FPS Art Curriculum Statement
Flintham Primary school believes that Art is a vital part of children’s education and has a significant and valuable role in the taught curriculum, as well as the enrichment opportunities we offer our pupils. Our Art curriculum develops creativity, sets challenges, engages and inspires children and equips them with the knowledge and skills to experiment, invent and create their own works of art, craft and design. The curriculum has appropriate subject knowledge, skills and understanding to explore and investigate, create and evaluate artwork as set out in the National Curriculum and beyond and so will enable the children to reach and exceed their potential. It will enable pupils to create art work with a real purpose in terms of display and sharing the work they create and showcasing the skills and progress they have made. Our art curriculum is also designed to develop children’s critical abilities and understanding of their own and others’ cultural heritages through studying a diverse range of male and female artists; different historical periods eg. Ancient Egypt and significant art styles from a range of countries eg Tanzania, Japan and South America.
Children will develop their understanding of the visual language of art with effective teaching and considered sequences of lessons and experiences. Understanding of the visual elements of art and design (line, tone, texture, colour, pattern, shape, 3D form) will be developed by providing a curriculum which will enable children to reach their full potential.
Our art curriculum provides a clear and comprehensive scheme of work that will show progression of skills across all key stages within the strands of Art (Drawing, Painting, 3D Sculpture, Printmaking and Design and Craft). The children are given an opportunity to present their sense of vision through observation, experimentation and illustration. Pupils are encouraged to use their imagination through a wide variety of media and manipulative skills are developed as well as an awareness of colour, texture, design and dimension. Because the children will have access to key knowledge, language and meanings, they will be able to apply this to their work in Art and across the wider curriculum. There will be, where applicable, links to develop the children’s learning experiences, which could take the form of whole school workshops or be linked to a wider cross curricular project. Teaching should plan for a final piece of artwork to be produced/displayed and shared at the end of each topic.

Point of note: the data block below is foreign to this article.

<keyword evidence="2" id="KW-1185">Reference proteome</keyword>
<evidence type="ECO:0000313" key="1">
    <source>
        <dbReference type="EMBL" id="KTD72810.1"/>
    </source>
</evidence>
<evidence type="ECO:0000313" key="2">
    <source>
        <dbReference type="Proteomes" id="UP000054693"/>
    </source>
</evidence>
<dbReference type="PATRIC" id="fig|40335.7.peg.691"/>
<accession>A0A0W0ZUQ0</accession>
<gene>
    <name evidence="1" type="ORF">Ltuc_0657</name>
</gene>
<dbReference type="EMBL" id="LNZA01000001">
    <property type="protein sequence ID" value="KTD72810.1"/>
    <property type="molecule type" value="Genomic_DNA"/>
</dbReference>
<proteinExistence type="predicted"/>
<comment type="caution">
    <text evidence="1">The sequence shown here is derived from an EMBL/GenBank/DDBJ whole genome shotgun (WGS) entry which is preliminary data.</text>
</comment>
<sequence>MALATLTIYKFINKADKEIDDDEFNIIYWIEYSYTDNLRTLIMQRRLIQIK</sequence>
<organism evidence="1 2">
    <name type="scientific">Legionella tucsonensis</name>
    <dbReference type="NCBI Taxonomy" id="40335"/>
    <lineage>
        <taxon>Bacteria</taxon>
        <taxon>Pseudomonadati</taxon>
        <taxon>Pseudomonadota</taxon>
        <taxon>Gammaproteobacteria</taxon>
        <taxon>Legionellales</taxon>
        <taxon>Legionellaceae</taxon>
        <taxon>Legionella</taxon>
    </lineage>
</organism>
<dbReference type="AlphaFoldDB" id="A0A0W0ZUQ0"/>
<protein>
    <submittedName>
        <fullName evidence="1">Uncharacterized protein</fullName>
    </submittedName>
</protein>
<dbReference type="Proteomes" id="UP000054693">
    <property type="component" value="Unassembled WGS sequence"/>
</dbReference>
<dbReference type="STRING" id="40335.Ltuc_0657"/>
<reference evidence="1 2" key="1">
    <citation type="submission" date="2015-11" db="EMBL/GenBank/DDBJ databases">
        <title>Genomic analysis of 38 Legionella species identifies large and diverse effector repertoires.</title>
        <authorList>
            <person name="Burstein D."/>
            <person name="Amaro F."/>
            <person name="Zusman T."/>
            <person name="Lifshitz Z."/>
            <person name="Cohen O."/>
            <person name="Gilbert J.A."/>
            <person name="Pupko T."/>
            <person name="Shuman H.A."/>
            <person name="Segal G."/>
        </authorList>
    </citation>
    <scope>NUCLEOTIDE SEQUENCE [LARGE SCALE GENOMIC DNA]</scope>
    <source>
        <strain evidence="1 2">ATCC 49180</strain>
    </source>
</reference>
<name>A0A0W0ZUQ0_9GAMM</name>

The ELG which demonstrates the prerequisite skills for Art within the national curriculum is ‘Expressive Arts and Design’ and the two areas of ‘Exploring and Using Media and Materials’ and ‘Being Imaginative’. The objectives in both areas are weaved into the programmes of study.
Key Stage 1:
Introduction to the artist/ art form to be studied.
Learn about the background of the subject
Use a range of materials and media to develop art and design techniques in the style of the subject studied